Image: The Bruker Equinox 55 Fourier transform infrared spectrometer (Photo courtesy of Vienna University of Technology).
A novel way to detect malaria, one of the most common and deadly diseases in the world, that also quantifies the early stage parasites, has been developed.
The quick and inexpensive test uses infrared light to detect malaria at a very early stage of its development by looking for fatty acids in the parasite and could dramatically reduce the number of people who die from the disease.
Scientists at Monash University (Clayton, VIC, Australia) maintained cultured Plasmodium falciparum
parasites synchronized to ring stages by sorbitol lysis. High parasitemia ring-stage cultures were obtained by seeding uninfected red blood cells with purified schizont-stage parasites that were allowed to reinvade under shaking conditions overnight, reducing multiple infections.
The method to rapidly detect and quantify different stages of malaria parasites, including ring and gametocyte forms, used attenuated total reflectance Fourier transform infrared spectroscopy (ATR-FT-IR) and partial least-squares regression (PLS). A Bruker model Equinox 55 (Bruker Optic; Ettingen, Germany) FT-IR spectrometer fitted with a nitrogen-cooled mercury–cadmium–telluride (MCT) detector and a golden gate diamond ATR accessory (Specac Limited; Orpington, UK) was used for spectral acquisition. ATR-FTIR utilizes infrared light to detect the vibrations of molecules and essentially depicts the entire chemistry of the system under investigation.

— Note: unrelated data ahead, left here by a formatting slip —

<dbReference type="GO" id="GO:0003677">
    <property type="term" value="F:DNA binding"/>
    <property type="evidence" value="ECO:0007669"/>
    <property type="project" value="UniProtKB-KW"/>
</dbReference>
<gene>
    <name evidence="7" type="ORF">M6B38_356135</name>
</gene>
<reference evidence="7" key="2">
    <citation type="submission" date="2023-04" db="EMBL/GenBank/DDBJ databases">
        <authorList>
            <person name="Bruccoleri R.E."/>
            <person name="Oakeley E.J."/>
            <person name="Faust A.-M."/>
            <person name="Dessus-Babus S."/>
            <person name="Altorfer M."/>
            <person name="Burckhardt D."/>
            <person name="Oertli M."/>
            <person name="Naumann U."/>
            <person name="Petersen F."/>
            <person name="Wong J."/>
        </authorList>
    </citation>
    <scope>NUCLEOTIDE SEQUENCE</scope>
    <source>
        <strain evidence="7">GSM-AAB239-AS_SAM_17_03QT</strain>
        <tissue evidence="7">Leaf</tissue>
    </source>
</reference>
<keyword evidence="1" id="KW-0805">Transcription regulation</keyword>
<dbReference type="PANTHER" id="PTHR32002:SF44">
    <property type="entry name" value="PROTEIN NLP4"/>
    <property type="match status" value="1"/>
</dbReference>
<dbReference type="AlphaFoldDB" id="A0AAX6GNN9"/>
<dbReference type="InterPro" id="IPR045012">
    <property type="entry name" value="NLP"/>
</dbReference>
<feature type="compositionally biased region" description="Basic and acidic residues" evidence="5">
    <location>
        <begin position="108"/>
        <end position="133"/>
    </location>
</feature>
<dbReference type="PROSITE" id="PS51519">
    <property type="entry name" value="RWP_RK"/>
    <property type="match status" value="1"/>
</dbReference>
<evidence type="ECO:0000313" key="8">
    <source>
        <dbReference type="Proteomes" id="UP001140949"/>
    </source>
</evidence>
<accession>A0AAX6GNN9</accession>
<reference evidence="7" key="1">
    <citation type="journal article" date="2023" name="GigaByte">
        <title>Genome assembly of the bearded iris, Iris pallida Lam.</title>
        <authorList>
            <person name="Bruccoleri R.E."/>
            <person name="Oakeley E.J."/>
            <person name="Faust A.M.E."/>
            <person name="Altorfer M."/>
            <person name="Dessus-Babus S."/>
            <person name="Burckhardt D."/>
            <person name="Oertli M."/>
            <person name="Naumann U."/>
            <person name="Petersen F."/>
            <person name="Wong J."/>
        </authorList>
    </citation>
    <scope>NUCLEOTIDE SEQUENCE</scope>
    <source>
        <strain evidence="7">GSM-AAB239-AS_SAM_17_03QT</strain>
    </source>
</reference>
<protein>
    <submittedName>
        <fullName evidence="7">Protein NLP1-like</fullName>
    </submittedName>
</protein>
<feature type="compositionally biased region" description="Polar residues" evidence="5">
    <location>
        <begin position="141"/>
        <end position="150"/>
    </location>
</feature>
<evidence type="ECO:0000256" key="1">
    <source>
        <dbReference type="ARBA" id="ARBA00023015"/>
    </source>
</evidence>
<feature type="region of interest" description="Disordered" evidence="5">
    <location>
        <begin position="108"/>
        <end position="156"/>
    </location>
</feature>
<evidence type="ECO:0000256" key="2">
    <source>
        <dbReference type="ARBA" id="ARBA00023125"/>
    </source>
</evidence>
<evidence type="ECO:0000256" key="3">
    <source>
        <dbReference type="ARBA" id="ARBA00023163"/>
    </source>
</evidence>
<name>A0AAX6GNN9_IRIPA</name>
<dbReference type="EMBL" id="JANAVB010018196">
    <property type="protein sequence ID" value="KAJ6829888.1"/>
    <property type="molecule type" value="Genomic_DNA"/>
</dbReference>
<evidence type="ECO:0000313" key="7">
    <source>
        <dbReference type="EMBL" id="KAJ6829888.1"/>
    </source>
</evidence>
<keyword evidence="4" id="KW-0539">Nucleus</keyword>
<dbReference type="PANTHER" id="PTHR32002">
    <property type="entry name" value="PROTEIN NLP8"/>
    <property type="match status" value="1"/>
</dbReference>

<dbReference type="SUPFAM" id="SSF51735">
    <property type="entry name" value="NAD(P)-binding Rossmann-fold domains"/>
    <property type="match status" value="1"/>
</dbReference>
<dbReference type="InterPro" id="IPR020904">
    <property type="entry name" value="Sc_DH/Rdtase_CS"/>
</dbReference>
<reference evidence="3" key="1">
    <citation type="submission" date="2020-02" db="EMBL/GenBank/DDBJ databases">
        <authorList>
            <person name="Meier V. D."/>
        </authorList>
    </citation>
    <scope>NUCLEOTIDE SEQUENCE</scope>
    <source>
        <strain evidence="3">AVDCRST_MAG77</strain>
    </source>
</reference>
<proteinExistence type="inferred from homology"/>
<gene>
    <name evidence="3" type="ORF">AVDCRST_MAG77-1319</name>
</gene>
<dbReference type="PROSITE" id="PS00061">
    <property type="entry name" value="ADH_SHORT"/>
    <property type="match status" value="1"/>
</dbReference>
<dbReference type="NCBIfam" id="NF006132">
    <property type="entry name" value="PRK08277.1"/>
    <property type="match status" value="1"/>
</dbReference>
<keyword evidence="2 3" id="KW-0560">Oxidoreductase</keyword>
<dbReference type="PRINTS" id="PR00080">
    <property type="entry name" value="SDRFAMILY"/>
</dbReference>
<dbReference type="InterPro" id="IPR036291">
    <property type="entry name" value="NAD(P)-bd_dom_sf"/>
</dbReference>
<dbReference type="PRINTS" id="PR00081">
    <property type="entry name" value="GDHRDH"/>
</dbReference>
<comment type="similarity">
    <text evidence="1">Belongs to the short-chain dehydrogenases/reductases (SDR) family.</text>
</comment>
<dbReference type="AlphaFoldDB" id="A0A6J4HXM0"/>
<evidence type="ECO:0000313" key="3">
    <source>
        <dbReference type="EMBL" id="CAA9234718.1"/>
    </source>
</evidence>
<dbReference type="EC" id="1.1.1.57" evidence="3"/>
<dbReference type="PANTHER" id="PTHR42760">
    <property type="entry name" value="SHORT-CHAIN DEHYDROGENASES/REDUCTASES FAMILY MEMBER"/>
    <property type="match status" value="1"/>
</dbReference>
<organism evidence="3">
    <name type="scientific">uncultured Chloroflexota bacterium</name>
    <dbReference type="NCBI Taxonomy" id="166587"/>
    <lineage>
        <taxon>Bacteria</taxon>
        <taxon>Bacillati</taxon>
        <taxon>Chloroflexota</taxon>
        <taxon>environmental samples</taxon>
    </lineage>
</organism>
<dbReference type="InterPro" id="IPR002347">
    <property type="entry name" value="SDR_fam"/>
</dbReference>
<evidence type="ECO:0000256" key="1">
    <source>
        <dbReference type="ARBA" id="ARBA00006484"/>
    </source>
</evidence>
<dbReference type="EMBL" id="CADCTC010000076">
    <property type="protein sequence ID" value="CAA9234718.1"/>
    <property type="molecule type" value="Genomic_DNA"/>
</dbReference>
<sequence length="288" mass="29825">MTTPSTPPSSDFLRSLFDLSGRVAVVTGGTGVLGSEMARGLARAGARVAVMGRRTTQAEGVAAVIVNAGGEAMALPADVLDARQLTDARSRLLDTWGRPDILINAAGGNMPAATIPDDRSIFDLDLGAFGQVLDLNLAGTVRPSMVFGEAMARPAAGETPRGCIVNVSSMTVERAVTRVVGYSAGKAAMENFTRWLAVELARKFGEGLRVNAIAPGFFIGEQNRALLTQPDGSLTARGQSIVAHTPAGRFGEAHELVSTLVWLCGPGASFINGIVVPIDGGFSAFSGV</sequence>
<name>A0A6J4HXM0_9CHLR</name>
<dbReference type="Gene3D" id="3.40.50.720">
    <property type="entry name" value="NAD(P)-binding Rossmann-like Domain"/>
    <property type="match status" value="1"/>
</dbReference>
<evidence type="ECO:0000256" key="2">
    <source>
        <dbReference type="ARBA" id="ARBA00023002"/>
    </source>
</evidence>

The scientists already knew that fatty acids were a marker for the disease from previous studies at the Australian Synchrotron. The Synchrotron allowed the team to see the different life stages of the parasite and the variation in its fatty acids. They then applied these insights to develop an inexpensive laboratory based test that has the potential to be portable. The results confirmed the ability of ATR-FT-IR to detect parasitaemia levels down to 0.00001%.
Bayden R. Wood, PhD, the senior author of the study, said, “Not only did the test give clear results within minutes, it gave a clear indication of malaria at a much earlier stage of infection than current tests on the market. Now that we can detect the early stages of a parasite's life in the blood stream the disease will be much easier to test and treat. The big advantage of our test is that it doesn't need scientists and expensive equipment. This has the potential to dramatically reduce the number of people dying from this disease in remote communities.” The study was published on April 2, 2014, in the journal Analytical Chemistry.